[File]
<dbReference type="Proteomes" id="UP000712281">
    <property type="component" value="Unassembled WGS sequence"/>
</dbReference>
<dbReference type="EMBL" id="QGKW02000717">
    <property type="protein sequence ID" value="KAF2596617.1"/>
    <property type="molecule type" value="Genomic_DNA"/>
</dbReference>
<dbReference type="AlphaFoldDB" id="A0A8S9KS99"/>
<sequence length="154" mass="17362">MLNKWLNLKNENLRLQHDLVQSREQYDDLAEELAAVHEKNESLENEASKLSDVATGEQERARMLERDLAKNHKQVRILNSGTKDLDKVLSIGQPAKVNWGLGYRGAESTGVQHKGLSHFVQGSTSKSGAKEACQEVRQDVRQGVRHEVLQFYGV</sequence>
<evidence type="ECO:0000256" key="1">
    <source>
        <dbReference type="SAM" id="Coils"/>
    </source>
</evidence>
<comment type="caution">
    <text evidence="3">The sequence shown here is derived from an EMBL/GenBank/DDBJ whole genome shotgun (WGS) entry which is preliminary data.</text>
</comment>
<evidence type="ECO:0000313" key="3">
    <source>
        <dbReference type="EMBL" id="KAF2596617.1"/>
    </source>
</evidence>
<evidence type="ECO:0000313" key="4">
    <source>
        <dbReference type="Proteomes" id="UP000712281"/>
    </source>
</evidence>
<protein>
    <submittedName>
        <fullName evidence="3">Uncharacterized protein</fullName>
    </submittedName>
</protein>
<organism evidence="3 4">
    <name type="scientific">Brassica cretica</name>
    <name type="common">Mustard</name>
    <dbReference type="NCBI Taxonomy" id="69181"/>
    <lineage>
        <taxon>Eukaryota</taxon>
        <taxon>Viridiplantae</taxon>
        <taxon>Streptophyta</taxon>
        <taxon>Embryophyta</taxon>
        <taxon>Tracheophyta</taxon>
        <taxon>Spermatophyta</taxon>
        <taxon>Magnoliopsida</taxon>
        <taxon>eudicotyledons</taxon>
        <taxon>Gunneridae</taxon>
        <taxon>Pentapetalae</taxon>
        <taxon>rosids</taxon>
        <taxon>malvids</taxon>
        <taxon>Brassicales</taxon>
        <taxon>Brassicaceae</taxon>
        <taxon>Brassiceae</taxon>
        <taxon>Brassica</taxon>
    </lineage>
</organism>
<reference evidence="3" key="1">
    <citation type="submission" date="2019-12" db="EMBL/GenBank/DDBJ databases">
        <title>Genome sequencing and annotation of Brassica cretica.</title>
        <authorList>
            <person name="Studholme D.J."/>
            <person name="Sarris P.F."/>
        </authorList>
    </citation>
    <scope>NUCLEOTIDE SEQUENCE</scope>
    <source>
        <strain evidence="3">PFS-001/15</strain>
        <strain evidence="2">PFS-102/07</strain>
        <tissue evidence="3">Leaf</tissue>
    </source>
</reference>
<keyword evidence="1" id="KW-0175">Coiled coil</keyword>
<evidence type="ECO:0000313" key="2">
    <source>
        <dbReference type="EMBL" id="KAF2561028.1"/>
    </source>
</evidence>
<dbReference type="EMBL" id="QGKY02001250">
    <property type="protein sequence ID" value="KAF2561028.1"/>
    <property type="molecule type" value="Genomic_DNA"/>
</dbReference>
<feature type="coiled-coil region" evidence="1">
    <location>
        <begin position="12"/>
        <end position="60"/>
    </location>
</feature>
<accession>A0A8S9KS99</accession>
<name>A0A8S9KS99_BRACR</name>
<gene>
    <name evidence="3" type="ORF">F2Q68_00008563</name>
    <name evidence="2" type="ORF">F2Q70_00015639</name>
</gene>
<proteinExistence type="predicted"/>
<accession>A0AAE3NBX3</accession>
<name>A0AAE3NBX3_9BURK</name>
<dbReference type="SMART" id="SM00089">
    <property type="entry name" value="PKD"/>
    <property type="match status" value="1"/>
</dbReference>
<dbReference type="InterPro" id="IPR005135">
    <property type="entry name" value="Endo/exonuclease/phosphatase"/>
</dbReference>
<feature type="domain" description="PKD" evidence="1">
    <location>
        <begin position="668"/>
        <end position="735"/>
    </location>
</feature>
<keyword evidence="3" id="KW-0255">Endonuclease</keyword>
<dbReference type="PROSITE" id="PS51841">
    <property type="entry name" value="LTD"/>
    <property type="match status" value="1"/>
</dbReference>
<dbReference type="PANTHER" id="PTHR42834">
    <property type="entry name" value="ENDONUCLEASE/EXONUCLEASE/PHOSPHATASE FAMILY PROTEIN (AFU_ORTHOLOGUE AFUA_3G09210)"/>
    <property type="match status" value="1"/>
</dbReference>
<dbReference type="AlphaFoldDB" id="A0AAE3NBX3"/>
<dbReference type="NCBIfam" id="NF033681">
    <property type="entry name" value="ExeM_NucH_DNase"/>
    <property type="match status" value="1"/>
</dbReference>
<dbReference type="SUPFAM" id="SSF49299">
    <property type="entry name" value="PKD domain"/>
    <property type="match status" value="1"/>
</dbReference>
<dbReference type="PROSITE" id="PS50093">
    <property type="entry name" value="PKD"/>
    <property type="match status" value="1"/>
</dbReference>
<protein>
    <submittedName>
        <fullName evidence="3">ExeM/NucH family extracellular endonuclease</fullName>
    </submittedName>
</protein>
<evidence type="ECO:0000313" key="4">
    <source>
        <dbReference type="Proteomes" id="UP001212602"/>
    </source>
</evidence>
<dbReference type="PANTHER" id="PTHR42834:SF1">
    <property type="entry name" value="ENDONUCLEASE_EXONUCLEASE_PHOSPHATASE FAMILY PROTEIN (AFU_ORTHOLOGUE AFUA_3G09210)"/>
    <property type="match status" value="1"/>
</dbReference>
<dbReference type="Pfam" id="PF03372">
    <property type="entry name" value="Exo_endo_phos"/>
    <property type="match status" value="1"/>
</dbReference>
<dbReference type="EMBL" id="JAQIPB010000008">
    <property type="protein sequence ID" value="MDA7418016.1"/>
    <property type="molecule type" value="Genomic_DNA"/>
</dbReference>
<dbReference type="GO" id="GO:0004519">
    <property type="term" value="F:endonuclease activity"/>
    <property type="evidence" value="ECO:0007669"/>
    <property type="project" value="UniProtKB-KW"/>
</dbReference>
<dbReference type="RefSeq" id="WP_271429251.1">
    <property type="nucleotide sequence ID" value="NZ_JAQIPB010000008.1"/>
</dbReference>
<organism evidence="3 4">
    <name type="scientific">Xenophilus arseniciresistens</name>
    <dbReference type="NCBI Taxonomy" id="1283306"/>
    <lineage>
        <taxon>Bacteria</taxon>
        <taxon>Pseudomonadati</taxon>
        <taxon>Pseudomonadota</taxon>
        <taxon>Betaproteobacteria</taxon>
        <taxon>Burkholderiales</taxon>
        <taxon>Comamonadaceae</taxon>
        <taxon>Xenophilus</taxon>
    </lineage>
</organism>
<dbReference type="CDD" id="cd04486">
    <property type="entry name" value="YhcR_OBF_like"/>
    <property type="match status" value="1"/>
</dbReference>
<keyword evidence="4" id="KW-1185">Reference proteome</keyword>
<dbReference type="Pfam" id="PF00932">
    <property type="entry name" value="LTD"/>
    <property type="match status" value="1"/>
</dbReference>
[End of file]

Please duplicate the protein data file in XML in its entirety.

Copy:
<dbReference type="Proteomes" id="UP000712281">
    <property type="component" value="Unassembled WGS sequence"/>
</dbReference>
<dbReference type="EMBL" id="QGKW02000717">
    <property type="protein sequence ID" value="KAF2596617.1"/>
    <property type="molecule type" value="Genomic_DNA"/>
</dbReference>
<dbReference type="AlphaFoldDB" id="A0A8S9KS99"/>
<sequence length="154" mass="17362">MLNKWLNLKNENLRLQHDLVQSREQYDDLAEELAAVHEKNESLENEASKLSDVATGEQERARMLERDLAKNHKQVRILNSGTKDLDKVLSIGQPAKVNWGLGYRGAESTGVQHKGLSHFVQGSTSKSGAKEACQEVRQDVRQGVRHEVLQFYGV</sequence>
<evidence type="ECO:0000256" key="1">
    <source>
        <dbReference type="SAM" id="Coils"/>
    </source>
</evidence>
<comment type="caution">
    <text evidence="3">The sequence shown here is derived from an EMBL/GenBank/DDBJ whole genome shotgun (WGS) entry which is preliminary data.</text>
</comment>
<evidence type="ECO:0000313" key="3">
    <source>
        <dbReference type="EMBL" id="KAF2596617.1"/>
    </source>
</evidence>
<evidence type="ECO:0000313" key="4">
    <source>
        <dbReference type="Proteomes" id="UP000712281"/>
    </source>
</evidence>
<protein>
    <submittedName>
        <fullName evidence="3">Uncharacterized protein</fullName>
    </submittedName>
</protein>
<organism evidence="3 4">
    <name type="scientific">Brassica cretica</name>
    <name type="common">Mustard</name>
    <dbReference type="NCBI Taxonomy" id="69181"/>
    <lineage>
        <taxon>Eukaryota</taxon>
        <taxon>Viridiplantae</taxon>
        <taxon>Streptophyta</taxon>
        <taxon>Embryophyta</taxon>
        <taxon>Tracheophyta</taxon>
        <taxon>Spermatophyta</taxon>
        <taxon>Magnoliopsida</taxon>
        <taxon>eudicotyledons</taxon>
        <taxon>Gunneridae</taxon>
        <taxon>Pentapetalae</taxon>
        <taxon>rosids</taxon>
        <taxon>malvids</taxon>
        <taxon>Brassicales</taxon>
        <taxon>Brassicaceae</taxon>
        <taxon>Brassiceae</taxon>
        <taxon>Brassica</taxon>
    </lineage>
</organism>
<reference evidence="3" key="1">
    <citation type="submission" date="2019-12" db="EMBL/GenBank/DDBJ databases">
        <title>Genome sequencing and annotation of Brassica cretica.</title>
        <authorList>
            <person name="Studholme D.J."/>
            <person name="Sarris P.F."/>
        </authorList>
    </citation>
    <scope>NUCLEOTIDE SEQUENCE</scope>
    <source>
        <strain evidence="3">PFS-001/15</strain>
        <strain evidence="2">PFS-102/07</strain>
        <tissue evidence="3">Leaf</tissue>
    </source>
</reference>
<keyword evidence="1" id="KW-0175">Coiled coil</keyword>
<evidence type="ECO:0000313" key="2">
    <source>
        <dbReference type="EMBL" id="KAF2561028.1"/>
    </source>
</evidence>
<dbReference type="EMBL" id="QGKY02001250">
    <property type="protein sequence ID" value="KAF2561028.1"/>
    <property type="molecule type" value="Genomic_DNA"/>
</dbReference>
<feature type="coiled-coil region" evidence="1">
    <location>
        <begin position="12"/>
        <end position="60"/>
    </location>
</feature>
<accession>A0A8S9KS99</accession>
<name>A0A8S9KS99_BRACR</name>
<gene>
    <name evidence="3" type="ORF">F2Q68_00008563</name>
    <name evidence="2" type="ORF">F2Q70_00015639</name>
</gene>
<proteinExistence type="predicted"/>
<accession>A0AAE3NBX3</accession>
<name>A0AAE3NBX3_9BURK</name>
<dbReference type="SMART" id="SM00089">
    <property type="entry name" value="PKD"/>
    <property type="match status" value="1"/>
</dbReference>
<dbReference type="InterPro" id="IPR005135">
    <property type="entry name" value="Endo/exonuclease/phosphatase"/>
</dbReference>
<feature type="domain" description="PKD" evidence="1">
    <location>
        <begin position="668"/>
        <end position="735"/>
    </location>
</feature>
<keyword evidence="3" id="KW-0255">Endonuclease</keyword>
<dbReference type="PROSITE" id="PS51841">
    <property type="entry name" value="LTD"/>
    <property type="match status" value="1"/>
</dbReference>
<dbReference type="PANTHER" id="PTHR42834">
    <property type="entry name" value="ENDONUCLEASE/EXONUCLEASE/PHOSPHATASE FAMILY PROTEIN (AFU_ORTHOLOGUE AFUA_3G09210)"/>
    <property type="match status" value="1"/>
</dbReference>
<dbReference type="AlphaFoldDB" id="A0AAE3NBX3"/>
<dbReference type="NCBIfam" id="NF033681">
    <property type="entry name" value="ExeM_NucH_DNase"/>
    <property type="match status" value="1"/>
</dbReference>
<dbReference type="SUPFAM" id="SSF49299">
    <property type="entry name" value="PKD domain"/>
    <property type="match status" value="1"/>
</dbReference>
<dbReference type="PROSITE" id="PS50093">
    <property type="entry name" value="PKD"/>
    <property type="match status" value="1"/>
</dbReference>
<protein>
    <submittedName>
        <fullName evidence="3">ExeM/NucH family extracellular endonuclease</fullName>
    </submittedName>
</protein>
<evidence type="ECO:0000313" key="4">
    <source>
        <dbReference type="Proteomes" id="UP001212602"/>
    </source>
</evidence>
<dbReference type="PANTHER" id="PTHR42834:SF1">
    <property type="entry name" value="ENDONUCLEASE_EXONUCLEASE_PHOSPHATASE FAMILY PROTEIN (AFU_ORTHOLOGUE AFUA_3G09210)"/>
    <property type="match status" value="1"/>
</dbReference>
<dbReference type="Pfam" id="PF03372">
    <property type="entry name" value="Exo_endo_phos"/>
    <property type="match status" value="1"/>
</dbReference>
<dbReference type="EMBL" id="JAQIPB010000008">
    <property type="protein sequence ID" value="MDA7418016.1"/>
    <property type="molecule type" value="Genomic_DNA"/>
</dbReference>
<dbReference type="GO" id="GO:0004519">
    <property type="term" value="F:endonuclease activity"/>
    <property type="evidence" value="ECO:0007669"/>
    <property type="project" value="UniProtKB-KW"/>
</dbReference>
<dbReference type="RefSeq" id="WP_271429251.1">
    <property type="nucleotide sequence ID" value="NZ_JAQIPB010000008.1"/>
</dbReference>
<organism evidence="3 4">
    <name type="scientific">Xenophilus arseniciresistens</name>
    <dbReference type="NCBI Taxonomy" id="1283306"/>
    <lineage>
        <taxon>Bacteria</taxon>
        <taxon>Pseudomonadati</taxon>
        <taxon>Pseudomonadota</taxon>
        <taxon>Betaproteobacteria</taxon>
        <taxon>Burkholderiales</taxon>
        <taxon>Comamonadaceae</taxon>
        <taxon>Xenophilus</taxon>
    </lineage>
</organism>
<dbReference type="CDD" id="cd04486">
    <property type="entry name" value="YhcR_OBF_like"/>
    <property type="match status" value="1"/>
</dbReference>
<keyword evidence="4" id="KW-1185">Reference proteome</keyword>
<dbReference type="Pfam" id="PF00932">
    <property type="entry name" value="LTD"/>
    <property type="match status" value="1"/>
</dbReference>